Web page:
Category Archives: HDInsight

Do You Need a Relational Data Warehouse?

Are you looking to do a major update to your data warehouse or looking to modernize? Many technologies have come about that are changing the landscape of what data warehouses are made of. In this Azure Every Day session, I’d like to talk about 3 new technologies in Azure and HDInsight that break the rules.

1. HDInsight (with Spark in particular)

You don’t have to use SSIS to get ETL into your big data storage. HDInsight with Spark can give us ETL, as well as bring to light a lot of machine learning and other technologies, so we no longer have a dependency on SSIS. Earlier this year, Microsoft released Azure Databricks which improves of what is in HDInsight with expanded Spark capabilities.

2. Azure Data Lake

This is a great place to store your data, and no, it won’t cost you a lot of money and it’s not hard to work with. Azure Data Lake gives you the ability to store all your data, regardless of where it comes from or how it looks, in that space – including real time data.

Have you ever considered putting real time data into your data warehouse? Streaming data into your data warehouse would break everything we consider conventional. So, don’t put it in a data warehouse, move it into a Hadoop structure in Azure Data Lake, and avoid the issue in a structured data warehouse of: I got it in there, how do I get it out?

Check out Azure Data Week coming in October 2018

3. Interactive Hive and Spark SQL (also part of HDInsight)

The everyday report writers and users are not going to learn how to do map reduce or all those other technologies that make us the cool big data/data science people. These users just need to build a report.

These technologies bring us to a place where we can write SQL against those data structures and not care where the data came from, how it got there, or the type of data format it’s in. We apply the schema after the fact and it means the same data that we put in our data lake, can be used in multiple scenarios.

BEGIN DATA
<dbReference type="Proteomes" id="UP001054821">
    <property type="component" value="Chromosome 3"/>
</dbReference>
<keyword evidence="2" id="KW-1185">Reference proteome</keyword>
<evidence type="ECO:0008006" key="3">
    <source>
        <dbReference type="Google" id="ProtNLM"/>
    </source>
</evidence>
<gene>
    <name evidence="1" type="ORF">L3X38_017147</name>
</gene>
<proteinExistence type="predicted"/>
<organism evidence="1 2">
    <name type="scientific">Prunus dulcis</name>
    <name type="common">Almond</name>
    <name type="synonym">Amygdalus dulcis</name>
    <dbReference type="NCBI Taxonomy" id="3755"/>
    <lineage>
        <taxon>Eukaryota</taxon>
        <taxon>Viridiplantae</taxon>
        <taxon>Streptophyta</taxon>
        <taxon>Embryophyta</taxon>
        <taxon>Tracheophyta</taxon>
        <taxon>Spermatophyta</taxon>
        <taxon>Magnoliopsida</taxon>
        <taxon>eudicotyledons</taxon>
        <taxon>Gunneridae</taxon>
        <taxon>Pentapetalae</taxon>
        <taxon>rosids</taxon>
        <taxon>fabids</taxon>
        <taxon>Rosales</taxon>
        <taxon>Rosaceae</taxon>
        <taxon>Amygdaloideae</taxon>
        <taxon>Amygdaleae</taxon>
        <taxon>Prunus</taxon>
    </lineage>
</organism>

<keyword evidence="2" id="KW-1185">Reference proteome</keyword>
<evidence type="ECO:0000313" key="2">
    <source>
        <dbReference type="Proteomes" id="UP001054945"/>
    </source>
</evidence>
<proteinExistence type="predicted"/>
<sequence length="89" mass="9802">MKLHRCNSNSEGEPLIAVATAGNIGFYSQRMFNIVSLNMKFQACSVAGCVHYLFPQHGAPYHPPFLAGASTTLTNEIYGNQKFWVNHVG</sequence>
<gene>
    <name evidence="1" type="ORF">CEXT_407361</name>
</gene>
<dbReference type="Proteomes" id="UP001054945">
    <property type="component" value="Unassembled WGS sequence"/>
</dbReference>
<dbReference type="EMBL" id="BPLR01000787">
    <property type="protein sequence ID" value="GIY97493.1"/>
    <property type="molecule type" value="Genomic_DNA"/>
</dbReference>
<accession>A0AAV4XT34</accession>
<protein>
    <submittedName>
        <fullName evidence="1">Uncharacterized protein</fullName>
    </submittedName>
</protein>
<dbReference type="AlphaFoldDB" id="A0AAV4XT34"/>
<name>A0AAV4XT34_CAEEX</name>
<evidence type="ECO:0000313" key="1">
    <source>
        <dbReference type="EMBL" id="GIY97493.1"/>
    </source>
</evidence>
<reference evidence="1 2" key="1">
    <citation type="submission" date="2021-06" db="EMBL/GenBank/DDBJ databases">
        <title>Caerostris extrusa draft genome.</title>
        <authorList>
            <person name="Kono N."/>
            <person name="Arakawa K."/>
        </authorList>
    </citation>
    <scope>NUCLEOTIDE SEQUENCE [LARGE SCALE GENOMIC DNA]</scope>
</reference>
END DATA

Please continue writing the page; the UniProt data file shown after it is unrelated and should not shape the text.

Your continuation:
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How Azure Storage Kick Starts Your Big Data Projects

So, your boss says, ‘Let’s do big data!’ And you think: ‘I don’t even know what that means or what I have to do. Do I need big data? Do I need a bunch of servers?’ These are the questions we hear all the time.

A simple intro into the big data world is to take advantage of Azure blob storage. This is a great starting point since when you put data in Azure blob storage, it’s formatted very similar to how you put it into any other Hadoop storage scenario.

Once you get the data there and it’s in your file-based storage, here comes the big question: What am I going to do with this data? As you’re in the introduction phase, start simple. Power BI will connect to your blob storage, and it will connect the same as you would connect to an HDInsight or Hortonworks cluster.

Using Power BI, with limited learning curve and expense, you’ll be able to take advantage of the data you stored there in your beginning big data scenario. It also gives you the chance to start adding on to that, such as looking at an HDInsight or Hortonworks cluster to use and reference the storage, without moving your data around.

Check out Azure Data Week coming October 2018 – www.AzureDataWeek.com.

If your business wants to do big data, this is a great start on the path. If you’re doing other data warehouse work in Azure, you can use Azure blob storage as your staging area. It’s a simple way to begin without worrying about what you need from a server standpoint and infrastructure is eliminated from the equation.

VS Live 2016 – Las Vegas Follow Up

LVSPK18

I spoke at Visual Studio Live in Vegas on two topics. While the presentations have been uploaded to the site and were available for attendees, the code was not distributed yet as an oversight on my part. In this post, I will do a quick summary of the sessions and make sample code available. I will be writing more on these topics throughout the year and will tag VS Live in the notices.

JSON - VSLive

JSON & SQL Server Finally Together

JSON is now part of SQL Server 2016. SQL Server now includes functions to generate and shred JSON. Here are the basics:

  • OPENJSON: Used to convert JSON data into a tabular format
  • FOR JSON: Used to create JSON from tabular data
  • ISJSON: Determines if the data in question is JSON
  • JSON_VALUE: Returns scalar values from JSON data